Users looking for big things from little machines are getting special attention from vendors that are packing new technologies, ranging from digital audio players to cameras, into handhelds and phones.
The plethora of wireless and handheld technologies was a significant focus for visitors last week at the scaled-back Comdex show here. The shows MobileFocus kickoff event, a sort of show within the show, spotlighted the industrys newest offerings.
Palm Inc. last week announced a deal with RealNetworks Inc. that will let customers use Palms Tungsten T handheld computers as digital audio players. RealOne Player Mobile will be available for the Tungsten by the end of the year.
“Im interested,” said Kevin Baradet, network systems director of technology services at the S.C. Johnson Graduate School of Management at Cornell University, in Ithaca, N.Y., and an eWeek Corporate Partner. “Often weve got lecture audio or video because students want to see [the lecture] after the fact.”
Palm OS licensee Handspring Inc. also got in on the act, announcing U.S. availability of GPRS (General Packet Radio Service) support for its Treo device.
Meanwhile, Dell Computer Corp. became the latest licensee of Microsoft Corp.s Pocket PC operating system with the launch of its long-awaited, cost-effective Axim device. Baradet said hes looking forward to this product, too.
“Theyve fixed the things that should have been fixed on Pocket PC devices a while ago,” Baradet said, adding that he thinks the Axims scrolling wheel makes it easier to operate than some of its competitors, and battery life seems promising.
In another boon for Microsoft, NEC Solutions (America) Inc. last week unveiled plans to introduce its first Tablet PC. The Versa LitePad, which runs on a central processor from Intel Corp., is due in the beginning of next year.
Nokia Corp., which is known for novel designs, introduced several phones that will launch in the first quarter of next year, according to company officials in Espoo, Finland.
The Nokia 5100 is a ruggedized handset geared toward a diverse audience. It includes such features as a thermometer, a calorie counter, a sound-level meter and a flashlight.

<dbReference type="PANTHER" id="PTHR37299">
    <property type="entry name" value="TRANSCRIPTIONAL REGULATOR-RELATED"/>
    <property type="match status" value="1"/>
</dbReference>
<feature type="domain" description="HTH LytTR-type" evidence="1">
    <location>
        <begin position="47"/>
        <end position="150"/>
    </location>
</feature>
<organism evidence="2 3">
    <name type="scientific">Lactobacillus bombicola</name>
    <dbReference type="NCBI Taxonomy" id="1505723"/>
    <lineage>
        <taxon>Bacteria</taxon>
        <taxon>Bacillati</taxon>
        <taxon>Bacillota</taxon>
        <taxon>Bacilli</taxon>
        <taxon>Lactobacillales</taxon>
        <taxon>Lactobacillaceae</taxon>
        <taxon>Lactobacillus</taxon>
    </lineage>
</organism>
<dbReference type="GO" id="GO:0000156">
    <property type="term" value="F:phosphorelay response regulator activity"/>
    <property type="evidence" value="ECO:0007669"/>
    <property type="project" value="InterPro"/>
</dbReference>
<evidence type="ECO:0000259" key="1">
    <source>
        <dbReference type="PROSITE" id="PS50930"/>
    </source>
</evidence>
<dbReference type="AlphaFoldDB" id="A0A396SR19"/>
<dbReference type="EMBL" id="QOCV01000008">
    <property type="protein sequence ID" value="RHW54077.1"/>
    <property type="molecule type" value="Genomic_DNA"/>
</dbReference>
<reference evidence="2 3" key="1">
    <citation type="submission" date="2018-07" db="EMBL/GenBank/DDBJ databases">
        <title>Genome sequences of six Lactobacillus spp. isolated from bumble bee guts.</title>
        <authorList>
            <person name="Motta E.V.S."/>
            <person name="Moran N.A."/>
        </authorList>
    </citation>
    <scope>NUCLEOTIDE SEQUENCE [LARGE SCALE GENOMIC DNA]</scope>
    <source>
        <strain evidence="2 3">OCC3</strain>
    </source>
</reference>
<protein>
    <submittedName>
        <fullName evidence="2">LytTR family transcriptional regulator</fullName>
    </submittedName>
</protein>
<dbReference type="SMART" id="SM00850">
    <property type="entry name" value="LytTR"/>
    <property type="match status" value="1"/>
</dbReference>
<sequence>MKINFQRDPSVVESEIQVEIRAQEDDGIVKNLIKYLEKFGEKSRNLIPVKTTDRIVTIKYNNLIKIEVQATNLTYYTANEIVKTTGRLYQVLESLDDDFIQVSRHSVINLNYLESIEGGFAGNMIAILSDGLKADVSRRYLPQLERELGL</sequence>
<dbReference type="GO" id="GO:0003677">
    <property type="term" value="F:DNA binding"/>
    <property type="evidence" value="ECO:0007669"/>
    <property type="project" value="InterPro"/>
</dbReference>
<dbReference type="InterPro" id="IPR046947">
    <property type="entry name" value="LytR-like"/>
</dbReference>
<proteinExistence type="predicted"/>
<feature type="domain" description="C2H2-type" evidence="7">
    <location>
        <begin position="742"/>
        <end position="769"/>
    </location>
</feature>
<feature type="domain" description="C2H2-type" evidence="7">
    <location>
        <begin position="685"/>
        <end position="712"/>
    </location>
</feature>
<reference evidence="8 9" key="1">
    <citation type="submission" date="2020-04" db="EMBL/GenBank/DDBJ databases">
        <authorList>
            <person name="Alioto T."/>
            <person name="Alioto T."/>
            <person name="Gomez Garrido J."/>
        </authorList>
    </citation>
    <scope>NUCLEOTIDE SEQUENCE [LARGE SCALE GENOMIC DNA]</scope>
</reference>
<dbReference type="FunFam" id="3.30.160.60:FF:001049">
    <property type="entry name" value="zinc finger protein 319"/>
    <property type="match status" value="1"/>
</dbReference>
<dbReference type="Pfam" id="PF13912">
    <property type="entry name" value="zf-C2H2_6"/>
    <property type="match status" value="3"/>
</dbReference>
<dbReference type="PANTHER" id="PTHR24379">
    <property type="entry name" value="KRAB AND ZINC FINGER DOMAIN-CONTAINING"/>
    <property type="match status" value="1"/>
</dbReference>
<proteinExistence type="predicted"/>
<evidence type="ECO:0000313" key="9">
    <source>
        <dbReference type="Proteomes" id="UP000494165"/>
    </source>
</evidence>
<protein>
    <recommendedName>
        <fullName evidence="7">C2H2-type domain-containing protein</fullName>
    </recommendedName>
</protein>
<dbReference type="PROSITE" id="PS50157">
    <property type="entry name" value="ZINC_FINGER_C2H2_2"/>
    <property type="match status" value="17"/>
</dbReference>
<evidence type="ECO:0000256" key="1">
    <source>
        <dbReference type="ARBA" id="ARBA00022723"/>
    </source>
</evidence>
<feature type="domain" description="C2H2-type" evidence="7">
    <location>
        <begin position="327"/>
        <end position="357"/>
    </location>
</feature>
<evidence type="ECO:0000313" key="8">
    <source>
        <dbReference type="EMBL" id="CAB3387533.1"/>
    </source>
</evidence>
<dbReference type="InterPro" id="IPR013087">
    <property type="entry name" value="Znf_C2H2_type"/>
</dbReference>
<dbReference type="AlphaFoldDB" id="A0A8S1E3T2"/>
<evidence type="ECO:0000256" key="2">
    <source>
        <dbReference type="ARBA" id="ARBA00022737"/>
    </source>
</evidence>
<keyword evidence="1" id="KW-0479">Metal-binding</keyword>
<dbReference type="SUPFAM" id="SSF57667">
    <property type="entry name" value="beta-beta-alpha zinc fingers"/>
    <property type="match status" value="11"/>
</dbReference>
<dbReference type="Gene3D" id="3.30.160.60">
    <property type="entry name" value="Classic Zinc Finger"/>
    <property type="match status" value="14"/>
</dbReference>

The Nokia 6200 is one of the worlds first 3GPP, or 3rd Generation Partnership Project, phones to support EDGE, or Enhanced Data rates for GSM Evolution. It also supports GSM (Global System for Mobile Communications) in the 850MHz, 1800MHz and 1900MHz frequency bands. The 6200 features a color display and an ergonomically friendly keypad in which the keys are larger but closer together than in other phones, so the phone stays small.
The Nokia 7250 is the companys first “fashion phone” (meaning its tiny) that includes a digital camera, positioned in the back of the phone. The 7250 also supports three bands of GSM.
The Nokia 6100, at 2.7 ounces, is the lightest Nokia phone ever. It supports Java and Multimedia Messaging Service and runs triband GSM and GPRS. It also includes a color screen.
Comdex in Hand
A rundown of mobile technology announcements in Las Vegas last week
- Palm partners with RealNetworks to let Tungsten T users play digital audio
- Handspring announces U.S. availability of GPRS support for Treo
- Dell becomes latest licensee of Microsoft Pocket PC with new Axim device
- NEC plans to introduce its first Tablet PC, the Versa LitePad, early next year
- Nokia introduces 5100, 6100, 6200 and 7250 phones